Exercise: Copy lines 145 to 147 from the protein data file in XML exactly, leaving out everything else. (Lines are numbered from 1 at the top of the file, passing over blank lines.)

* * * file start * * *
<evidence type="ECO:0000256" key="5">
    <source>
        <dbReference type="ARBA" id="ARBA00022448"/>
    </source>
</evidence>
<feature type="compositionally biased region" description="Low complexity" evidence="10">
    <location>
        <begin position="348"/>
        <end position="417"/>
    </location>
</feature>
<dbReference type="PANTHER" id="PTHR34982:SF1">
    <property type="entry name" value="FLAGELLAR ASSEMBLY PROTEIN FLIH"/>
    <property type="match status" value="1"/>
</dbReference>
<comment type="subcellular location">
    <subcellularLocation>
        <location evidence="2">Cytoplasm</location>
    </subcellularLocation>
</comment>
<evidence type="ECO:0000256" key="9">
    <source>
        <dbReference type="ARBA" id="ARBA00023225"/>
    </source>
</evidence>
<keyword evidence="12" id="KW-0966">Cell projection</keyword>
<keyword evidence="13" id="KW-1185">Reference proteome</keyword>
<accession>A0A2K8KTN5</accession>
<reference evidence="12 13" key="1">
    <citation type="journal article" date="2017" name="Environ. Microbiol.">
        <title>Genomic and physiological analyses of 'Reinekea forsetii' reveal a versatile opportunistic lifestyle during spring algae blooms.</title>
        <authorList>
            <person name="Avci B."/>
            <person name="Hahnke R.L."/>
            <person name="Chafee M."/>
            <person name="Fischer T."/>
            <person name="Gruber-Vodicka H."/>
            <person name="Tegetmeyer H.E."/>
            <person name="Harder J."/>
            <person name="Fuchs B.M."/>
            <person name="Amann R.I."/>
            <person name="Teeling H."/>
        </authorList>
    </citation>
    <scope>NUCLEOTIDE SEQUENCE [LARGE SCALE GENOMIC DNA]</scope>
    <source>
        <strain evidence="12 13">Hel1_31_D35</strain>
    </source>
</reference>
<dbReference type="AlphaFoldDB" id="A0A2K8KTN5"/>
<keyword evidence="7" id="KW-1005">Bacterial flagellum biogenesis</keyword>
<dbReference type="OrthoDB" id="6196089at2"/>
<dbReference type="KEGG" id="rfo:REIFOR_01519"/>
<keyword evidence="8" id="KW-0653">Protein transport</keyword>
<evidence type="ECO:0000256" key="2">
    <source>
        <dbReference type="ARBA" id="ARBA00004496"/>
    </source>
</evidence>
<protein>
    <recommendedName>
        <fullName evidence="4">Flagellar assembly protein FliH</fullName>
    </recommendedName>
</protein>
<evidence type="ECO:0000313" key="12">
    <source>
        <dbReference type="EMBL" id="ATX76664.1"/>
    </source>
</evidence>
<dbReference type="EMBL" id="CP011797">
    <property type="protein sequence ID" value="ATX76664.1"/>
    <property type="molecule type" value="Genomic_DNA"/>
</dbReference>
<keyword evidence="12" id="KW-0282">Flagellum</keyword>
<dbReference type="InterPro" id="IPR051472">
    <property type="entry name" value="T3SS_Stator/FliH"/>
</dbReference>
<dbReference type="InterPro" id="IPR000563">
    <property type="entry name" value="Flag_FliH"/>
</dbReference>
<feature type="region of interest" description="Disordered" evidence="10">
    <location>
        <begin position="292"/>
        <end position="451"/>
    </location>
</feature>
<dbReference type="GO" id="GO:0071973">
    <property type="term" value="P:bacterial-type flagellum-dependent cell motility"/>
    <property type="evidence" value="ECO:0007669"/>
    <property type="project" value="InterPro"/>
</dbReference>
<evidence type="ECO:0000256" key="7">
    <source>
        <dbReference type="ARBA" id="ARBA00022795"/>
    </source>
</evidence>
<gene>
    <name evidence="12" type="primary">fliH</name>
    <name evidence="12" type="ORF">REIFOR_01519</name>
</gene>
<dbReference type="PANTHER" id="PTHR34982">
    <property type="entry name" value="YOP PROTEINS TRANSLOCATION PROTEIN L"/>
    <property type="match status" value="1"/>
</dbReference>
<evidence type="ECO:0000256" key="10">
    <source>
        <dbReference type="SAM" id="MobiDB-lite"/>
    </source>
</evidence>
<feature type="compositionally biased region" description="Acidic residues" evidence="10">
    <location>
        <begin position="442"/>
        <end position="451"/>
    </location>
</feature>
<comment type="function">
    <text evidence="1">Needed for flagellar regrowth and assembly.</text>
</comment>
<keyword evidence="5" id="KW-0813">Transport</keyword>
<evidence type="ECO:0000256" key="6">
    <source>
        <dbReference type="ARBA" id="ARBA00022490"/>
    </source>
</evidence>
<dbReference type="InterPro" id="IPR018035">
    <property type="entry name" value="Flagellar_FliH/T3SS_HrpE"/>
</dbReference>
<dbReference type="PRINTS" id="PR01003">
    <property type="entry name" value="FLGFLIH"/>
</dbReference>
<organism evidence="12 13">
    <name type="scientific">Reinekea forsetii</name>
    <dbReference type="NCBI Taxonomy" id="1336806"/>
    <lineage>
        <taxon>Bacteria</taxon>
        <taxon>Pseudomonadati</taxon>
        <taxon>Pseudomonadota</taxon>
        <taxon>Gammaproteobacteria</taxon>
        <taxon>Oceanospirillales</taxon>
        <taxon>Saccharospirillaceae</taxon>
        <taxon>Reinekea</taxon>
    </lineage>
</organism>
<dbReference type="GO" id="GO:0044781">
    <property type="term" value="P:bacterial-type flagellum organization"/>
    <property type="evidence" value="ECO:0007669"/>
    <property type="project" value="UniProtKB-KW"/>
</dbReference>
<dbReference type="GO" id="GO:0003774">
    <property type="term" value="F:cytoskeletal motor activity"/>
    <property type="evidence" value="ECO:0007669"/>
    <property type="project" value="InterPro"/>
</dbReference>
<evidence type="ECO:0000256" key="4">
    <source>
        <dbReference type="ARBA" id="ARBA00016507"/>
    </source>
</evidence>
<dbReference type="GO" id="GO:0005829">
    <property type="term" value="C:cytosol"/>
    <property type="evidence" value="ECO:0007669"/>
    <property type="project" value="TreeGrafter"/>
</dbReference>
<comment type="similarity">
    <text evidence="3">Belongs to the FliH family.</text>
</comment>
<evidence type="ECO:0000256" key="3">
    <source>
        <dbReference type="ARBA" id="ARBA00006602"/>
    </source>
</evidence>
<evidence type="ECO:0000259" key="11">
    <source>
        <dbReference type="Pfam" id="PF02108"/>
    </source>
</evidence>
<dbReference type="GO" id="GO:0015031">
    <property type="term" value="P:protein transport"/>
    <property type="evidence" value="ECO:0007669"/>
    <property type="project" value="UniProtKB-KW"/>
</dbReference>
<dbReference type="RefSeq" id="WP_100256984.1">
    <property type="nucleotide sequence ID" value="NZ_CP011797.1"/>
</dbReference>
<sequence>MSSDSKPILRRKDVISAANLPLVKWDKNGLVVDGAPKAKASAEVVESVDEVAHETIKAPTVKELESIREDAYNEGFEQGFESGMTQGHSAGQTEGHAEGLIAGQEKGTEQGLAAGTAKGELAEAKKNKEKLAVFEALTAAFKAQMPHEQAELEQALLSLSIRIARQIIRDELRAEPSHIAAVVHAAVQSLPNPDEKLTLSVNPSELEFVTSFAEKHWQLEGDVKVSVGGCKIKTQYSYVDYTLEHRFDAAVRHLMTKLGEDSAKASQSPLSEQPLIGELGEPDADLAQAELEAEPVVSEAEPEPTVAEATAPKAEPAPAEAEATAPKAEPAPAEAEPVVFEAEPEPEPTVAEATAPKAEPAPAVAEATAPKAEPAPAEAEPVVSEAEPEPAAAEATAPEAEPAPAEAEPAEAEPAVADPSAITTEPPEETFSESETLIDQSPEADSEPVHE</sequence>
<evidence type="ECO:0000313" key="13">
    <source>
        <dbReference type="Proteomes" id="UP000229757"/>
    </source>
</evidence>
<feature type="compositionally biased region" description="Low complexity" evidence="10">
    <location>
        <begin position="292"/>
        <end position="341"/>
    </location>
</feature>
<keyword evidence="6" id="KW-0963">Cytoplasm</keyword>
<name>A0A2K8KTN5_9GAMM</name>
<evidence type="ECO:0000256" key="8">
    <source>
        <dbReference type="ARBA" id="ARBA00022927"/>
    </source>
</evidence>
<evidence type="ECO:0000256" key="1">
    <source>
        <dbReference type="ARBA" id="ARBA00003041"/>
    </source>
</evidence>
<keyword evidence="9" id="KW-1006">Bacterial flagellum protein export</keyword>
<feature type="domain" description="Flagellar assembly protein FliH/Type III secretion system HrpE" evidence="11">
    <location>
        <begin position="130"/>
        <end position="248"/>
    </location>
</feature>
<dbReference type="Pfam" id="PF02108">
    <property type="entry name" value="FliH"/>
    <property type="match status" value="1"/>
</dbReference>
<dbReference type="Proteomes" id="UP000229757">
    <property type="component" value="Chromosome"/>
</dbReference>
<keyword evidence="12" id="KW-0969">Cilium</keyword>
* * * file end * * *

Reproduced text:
    <property type="term" value="P:bacterial-type flagellum organization"/>
    <property type="evidence" value="ECO:0007669"/>
    <property type="project" value="UniProtKB-KW"/>